Donald Trump will become the 45th US president after beating Democratic rival Hillary Clinton in one of the biggest political upsets in American history. Here are four questions he will have to answer on the economy.
Can Trump calm the markets?
Asian markets – which were open during the US election – suffered 5% falls as it became clear Trump would move in to the White House. European markets opened as much as 3% down, but by early afternoon (9 November) trading Britain's FTSE 100 Index, Germany's DAX and the Cac 40 in France had recovered a large slug of those losses.
Many analysts say world stock markets may well recover all their losses in a couple of sessions, as they did after the UK's Brexit vote in June.
CMC Markets chief market analyst Michael Hewson said: "That the reaction seen thus far appears to have been much more tempered is probably due to the emollient and conciliatory nature of Mr Trump's acceptance speech, and the fact that there was always that nagging doubt that the pollsters may well be wrong."
Will Trump tear up existing trade deals?
The President-elect is a strong critic of the North American Free Trade Agreement, which allows tariff-free trade with America's nearest neighbours, Mexico and Canada.
He has also promised not to sign the Trans Pacific Partnership, which aims to cut tariffs between the US and 11 other nations around the world. Critics of this tariff-busting deal argue it will intensify competition between the workforces of the various nations involved.
The Republican nominee has also called for action on what he calls America's unfair trade arrangements with China.
Nigel Green, founder of financial services consultant deVere, said: "The markets' main concerns include Trump's protectionist policies, focusing on potential trade wars with China – America's largest trading partner – and with Mexico, its third largest. In addition, with Trump having said certain countries are 'cheating' due to their undervalued currencies, currency tensions should also be expected."
Will he interfere with the independence of the Federal Reserve?
During the first presidential debate in September Trump said Fed Chair Janet Yellen has kept rates low as a result of political pressure from President Obama's administration. Trump said: "Believe me, we're in a bubble right now, and the only thing that looks good is the stock market."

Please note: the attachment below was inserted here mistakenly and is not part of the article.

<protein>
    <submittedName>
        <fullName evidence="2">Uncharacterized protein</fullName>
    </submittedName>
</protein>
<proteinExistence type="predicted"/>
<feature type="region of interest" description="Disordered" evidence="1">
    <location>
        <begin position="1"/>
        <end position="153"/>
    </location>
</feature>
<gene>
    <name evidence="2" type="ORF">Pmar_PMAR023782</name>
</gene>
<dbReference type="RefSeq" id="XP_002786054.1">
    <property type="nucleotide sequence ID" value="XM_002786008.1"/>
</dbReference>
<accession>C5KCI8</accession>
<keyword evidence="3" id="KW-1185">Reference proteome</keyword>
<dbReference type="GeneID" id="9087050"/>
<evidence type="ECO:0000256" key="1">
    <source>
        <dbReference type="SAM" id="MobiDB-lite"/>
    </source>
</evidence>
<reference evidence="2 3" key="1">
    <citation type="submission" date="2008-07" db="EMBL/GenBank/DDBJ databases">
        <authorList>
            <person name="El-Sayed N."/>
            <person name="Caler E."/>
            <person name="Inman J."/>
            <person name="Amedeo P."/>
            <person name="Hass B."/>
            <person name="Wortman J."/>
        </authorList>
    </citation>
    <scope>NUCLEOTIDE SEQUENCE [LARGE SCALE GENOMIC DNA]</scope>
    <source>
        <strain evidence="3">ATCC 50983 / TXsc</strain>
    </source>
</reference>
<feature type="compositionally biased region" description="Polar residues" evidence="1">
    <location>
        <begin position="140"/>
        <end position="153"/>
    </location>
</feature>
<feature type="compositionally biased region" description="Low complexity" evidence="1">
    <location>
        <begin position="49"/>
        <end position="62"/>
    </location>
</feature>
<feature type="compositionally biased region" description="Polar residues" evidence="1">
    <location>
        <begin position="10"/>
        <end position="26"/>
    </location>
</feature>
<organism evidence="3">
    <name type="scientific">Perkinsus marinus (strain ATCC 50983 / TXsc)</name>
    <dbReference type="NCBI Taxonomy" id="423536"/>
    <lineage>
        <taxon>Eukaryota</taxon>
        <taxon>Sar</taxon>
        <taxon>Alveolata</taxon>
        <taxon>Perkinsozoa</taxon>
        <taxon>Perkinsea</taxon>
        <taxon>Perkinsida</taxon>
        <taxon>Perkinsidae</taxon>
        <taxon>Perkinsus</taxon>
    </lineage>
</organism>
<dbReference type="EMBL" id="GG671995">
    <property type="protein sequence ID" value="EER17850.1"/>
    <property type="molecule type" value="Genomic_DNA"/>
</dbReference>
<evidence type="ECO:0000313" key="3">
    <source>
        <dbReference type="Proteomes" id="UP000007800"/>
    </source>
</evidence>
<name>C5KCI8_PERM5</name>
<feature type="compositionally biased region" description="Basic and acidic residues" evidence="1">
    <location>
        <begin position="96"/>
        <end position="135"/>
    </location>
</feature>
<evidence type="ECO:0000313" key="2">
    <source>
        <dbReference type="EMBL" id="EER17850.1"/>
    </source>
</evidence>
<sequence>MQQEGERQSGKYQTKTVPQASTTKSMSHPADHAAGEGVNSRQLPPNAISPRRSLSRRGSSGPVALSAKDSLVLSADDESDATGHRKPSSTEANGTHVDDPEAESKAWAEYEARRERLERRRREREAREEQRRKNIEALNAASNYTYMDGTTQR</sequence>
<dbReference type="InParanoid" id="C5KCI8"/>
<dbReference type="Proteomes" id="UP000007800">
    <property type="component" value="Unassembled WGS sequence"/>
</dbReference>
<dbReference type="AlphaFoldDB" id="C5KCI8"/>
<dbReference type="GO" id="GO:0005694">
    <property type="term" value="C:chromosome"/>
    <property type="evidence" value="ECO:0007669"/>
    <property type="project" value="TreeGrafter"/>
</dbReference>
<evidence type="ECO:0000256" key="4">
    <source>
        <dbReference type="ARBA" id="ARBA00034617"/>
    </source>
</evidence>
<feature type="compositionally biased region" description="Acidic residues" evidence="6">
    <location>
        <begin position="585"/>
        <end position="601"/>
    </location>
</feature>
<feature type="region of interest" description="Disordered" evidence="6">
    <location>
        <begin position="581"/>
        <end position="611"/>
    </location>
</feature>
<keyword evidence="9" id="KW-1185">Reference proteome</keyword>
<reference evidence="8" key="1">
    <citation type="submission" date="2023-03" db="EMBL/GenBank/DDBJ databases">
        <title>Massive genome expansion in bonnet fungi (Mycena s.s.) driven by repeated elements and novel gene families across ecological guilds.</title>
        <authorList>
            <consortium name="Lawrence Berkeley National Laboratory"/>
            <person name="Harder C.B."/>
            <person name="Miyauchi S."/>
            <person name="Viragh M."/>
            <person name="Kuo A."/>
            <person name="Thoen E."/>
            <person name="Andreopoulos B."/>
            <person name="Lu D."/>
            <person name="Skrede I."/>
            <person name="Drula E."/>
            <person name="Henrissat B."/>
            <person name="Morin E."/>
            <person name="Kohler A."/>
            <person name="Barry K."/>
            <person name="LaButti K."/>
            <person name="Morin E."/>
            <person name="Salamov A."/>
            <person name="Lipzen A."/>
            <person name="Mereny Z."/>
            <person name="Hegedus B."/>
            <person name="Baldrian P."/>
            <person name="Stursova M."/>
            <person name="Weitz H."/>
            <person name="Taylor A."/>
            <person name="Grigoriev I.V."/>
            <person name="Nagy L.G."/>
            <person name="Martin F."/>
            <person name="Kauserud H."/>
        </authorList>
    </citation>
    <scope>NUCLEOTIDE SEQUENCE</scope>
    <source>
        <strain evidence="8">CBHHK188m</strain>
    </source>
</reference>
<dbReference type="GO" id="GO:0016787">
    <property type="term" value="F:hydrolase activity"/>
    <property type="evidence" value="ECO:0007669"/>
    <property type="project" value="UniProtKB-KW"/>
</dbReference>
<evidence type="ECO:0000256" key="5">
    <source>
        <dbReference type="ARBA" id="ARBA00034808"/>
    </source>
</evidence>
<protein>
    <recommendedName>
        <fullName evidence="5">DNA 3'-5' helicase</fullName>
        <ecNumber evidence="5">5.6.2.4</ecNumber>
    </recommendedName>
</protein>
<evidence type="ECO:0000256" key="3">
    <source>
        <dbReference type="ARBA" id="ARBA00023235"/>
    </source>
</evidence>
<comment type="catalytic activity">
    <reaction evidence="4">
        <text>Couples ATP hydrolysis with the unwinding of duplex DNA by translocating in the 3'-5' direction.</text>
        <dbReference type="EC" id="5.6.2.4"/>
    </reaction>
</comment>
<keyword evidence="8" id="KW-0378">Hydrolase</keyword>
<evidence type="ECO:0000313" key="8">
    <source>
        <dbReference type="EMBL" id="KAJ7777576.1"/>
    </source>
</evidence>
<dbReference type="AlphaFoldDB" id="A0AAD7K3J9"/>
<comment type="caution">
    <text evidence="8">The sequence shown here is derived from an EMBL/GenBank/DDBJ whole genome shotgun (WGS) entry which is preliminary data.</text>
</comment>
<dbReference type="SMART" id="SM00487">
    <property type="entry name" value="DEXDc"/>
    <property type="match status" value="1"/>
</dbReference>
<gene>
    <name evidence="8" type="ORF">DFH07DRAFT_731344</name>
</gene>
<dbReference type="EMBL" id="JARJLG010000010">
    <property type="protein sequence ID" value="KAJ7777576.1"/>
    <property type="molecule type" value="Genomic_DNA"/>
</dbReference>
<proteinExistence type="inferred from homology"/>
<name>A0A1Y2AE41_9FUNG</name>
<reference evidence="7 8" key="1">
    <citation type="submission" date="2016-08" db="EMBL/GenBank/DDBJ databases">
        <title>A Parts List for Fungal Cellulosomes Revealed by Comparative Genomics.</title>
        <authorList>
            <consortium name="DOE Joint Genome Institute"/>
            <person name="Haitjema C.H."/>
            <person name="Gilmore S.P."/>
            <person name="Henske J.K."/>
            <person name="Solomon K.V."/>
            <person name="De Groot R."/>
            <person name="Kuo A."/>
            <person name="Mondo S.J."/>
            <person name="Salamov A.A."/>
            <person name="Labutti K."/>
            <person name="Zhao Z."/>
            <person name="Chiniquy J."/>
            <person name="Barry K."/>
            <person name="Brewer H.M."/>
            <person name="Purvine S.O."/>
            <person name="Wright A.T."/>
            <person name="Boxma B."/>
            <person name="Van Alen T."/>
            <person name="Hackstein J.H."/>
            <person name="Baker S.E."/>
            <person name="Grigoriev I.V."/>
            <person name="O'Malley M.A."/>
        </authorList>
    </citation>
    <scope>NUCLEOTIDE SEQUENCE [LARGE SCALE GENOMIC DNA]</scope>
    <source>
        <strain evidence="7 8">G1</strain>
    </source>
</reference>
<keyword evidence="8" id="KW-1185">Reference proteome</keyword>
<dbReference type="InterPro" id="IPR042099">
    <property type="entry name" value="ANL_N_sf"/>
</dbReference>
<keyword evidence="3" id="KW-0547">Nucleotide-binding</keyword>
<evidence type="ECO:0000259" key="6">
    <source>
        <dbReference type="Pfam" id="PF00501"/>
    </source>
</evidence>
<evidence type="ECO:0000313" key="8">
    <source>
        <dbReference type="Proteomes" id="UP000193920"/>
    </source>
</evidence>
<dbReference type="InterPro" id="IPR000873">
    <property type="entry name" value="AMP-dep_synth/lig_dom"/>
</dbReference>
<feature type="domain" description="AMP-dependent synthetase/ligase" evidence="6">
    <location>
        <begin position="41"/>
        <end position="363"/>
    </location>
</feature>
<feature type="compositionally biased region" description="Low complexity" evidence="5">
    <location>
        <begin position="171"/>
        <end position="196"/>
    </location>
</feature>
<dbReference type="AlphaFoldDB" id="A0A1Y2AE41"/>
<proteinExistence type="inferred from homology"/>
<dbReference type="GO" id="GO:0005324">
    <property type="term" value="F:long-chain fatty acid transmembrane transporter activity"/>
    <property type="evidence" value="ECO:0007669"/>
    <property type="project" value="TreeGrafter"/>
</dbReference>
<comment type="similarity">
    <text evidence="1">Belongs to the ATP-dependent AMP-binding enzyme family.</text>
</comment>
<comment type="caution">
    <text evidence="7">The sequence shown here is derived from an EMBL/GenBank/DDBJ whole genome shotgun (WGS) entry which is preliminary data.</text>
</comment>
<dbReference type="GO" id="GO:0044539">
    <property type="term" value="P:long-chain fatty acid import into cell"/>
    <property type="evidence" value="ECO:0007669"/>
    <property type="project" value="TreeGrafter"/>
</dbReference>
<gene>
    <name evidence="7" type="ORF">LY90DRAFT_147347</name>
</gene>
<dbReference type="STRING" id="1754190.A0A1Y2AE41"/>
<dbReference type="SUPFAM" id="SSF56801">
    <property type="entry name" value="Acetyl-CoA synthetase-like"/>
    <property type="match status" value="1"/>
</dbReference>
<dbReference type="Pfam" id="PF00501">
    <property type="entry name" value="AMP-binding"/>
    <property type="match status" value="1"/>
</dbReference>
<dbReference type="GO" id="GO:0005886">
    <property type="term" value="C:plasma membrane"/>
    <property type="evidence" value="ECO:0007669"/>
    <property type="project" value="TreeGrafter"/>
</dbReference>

He added: "The day Obama goes off and he leaves and he goes out to the golf course for the rest of his life to play golf, when they [the Fed] raise interest rates, you will see some very bad things happen. Because the Fed is not doing their job. The Fed is being more political than Secretary Clinton."
Many economists were appalled that the respected Yellen was being compared to a political stooge. They are also worried that Trump will expect her to do his bidding on the economy, prompting fears that Yellen may leave before her full term is up in 2018.
Ironically, IG chief market analyst IG Chris Beauchamp said the new uncertainties and falls in the value of the dollar would probably delay the rise in rates Trump has called for.
Beauchamp said: "Markets are rapidly reassessing whether a December rate hike, also a distinct possibility until this morning, is now off the cards."
Will Trump's plan boost growth?
Trump argues large scale tax cuts will kick-start the economy. He wants to see the top rate of Federal income tax cut from 39.5% to 33%, with three bands instead of seven, and corporation tax slashed from 35% to 15%.
The President-elect wants to repeal the Dodd-Frank Act, brought in to toughen up banking regulation after the financial crisis.
He would also cut back on green energy programmes and lift restrictions on fracking and boost American oil and natural gas production.
Taken together he claims this package of changes will increase US growth to between 3.5% and 4% a year, and create 25 million jobs.
By comparison, the International Monetary Fund expects the world economy to grow by 3.4% next year.
Some economists back Trump's plan, others think it is overly optimistic, while others argue his new trading arrangements and thinning out of the US workforce through deportations will lead to recession.